(438) Searching for Cold Hardy Lace-bark Elm (Ulmus parvifolia Jacq.) for Northern Latitudes

in HortScience
Authors: A.M. Shirazi1 and G.H. Ware1
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  • 1 The Morton Arboretum, Urban Horticulture Research Lab., Lisle, IL, 60532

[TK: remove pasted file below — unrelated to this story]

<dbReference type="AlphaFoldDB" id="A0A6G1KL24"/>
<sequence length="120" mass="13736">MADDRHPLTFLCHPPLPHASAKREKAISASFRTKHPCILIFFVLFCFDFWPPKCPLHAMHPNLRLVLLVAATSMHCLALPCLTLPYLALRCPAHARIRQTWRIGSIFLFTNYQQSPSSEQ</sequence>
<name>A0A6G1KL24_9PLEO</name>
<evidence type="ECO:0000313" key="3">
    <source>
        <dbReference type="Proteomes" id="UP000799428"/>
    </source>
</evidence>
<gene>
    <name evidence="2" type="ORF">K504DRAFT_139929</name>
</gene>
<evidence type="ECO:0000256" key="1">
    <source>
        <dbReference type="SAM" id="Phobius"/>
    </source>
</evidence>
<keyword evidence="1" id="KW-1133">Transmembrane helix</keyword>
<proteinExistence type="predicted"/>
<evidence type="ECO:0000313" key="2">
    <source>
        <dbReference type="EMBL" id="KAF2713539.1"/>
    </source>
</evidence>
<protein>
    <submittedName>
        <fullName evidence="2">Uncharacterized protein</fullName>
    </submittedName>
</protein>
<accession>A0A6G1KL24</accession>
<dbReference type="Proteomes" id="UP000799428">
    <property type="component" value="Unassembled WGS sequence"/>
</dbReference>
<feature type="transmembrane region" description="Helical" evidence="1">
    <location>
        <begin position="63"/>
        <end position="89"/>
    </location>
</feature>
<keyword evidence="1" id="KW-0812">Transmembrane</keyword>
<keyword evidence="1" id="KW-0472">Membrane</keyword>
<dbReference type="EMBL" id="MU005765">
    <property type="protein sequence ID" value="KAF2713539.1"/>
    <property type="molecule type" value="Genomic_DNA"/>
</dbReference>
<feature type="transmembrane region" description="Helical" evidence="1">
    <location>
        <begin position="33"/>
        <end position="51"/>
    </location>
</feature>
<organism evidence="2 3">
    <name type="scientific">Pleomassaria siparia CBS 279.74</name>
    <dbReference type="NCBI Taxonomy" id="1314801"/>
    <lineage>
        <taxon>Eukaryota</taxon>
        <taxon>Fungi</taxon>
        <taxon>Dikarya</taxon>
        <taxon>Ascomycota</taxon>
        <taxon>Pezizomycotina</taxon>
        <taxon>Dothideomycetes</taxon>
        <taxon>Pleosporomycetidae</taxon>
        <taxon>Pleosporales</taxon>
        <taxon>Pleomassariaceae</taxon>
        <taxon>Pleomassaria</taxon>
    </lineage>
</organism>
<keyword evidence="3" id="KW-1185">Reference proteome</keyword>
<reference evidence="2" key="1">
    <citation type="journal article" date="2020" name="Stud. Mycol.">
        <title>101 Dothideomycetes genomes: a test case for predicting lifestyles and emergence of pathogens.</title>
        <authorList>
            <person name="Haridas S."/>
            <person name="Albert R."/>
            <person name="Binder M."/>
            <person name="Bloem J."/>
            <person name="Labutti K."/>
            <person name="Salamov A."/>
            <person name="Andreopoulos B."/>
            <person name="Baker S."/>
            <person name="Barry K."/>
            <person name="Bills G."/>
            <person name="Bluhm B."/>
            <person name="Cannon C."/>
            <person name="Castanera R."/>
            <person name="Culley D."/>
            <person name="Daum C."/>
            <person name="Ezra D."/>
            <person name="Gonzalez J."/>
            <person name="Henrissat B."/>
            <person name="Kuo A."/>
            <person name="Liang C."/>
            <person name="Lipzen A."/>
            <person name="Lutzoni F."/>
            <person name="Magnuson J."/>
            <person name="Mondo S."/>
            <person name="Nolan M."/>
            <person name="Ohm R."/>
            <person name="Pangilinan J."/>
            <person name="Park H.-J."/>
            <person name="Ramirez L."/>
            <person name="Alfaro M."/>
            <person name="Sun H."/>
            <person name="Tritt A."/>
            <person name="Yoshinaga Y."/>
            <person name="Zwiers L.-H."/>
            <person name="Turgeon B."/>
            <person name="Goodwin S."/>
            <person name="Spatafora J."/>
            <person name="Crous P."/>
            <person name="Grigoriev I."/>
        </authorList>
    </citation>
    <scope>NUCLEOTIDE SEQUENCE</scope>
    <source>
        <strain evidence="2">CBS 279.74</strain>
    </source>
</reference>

The genus Ulmus contains numerous stress-tolerant species, especially those from areas of China with climates similar to various regions of the United States. Lace-bark elm, Ulmus parvifolia, the true Chinese elm, has an extensive temperature distribution range in China and offers great promise as a street tree. The high resistance of this elm to Dutch elm disease and other elm problems makes it an excellent tree for urban landscapes. Two new U. parvifolia cultivars, Athena® and Allee®, are not cold hardy for northern climates and there is a need for new cold hardy lace-bark elms. Screening thousands of seedlings for cold hardiness, upright form, beautiful bark characteristics, and larger leaves will bring the most desirable U. parvifolia cultivars into the green industry. We determined that seed dormancy and the percentage of seed germination of four selected lacebark elms after 2 and 4 weeks were >30% and >50%, respectively. There were significant differences in stem cold hardiness among new lace-bark elms from China (about –32 to –40 °C). Laboratory determination of cold hardiness can provide great advantages over years of field testing. Response to the outdoor temperature in December, January, and February on a seed cold hardiness freezing test showed significant reduction in seed germination, especially at –30 °C. Freezing test of seeds to –40 °C, resulted in lt50 of –3 to –5 °C in December, so, it is less likely that these U. parvifoilia will become invasive in northern latitudes. Invasiveness of these U. parvifolia for higher zones, e.g., 6–8 could be greater and selection of these elms is suitable for zones 5 and lower. Planting these elms in zones 4, 3, and 2 will give us useful information regarding their winter performance.

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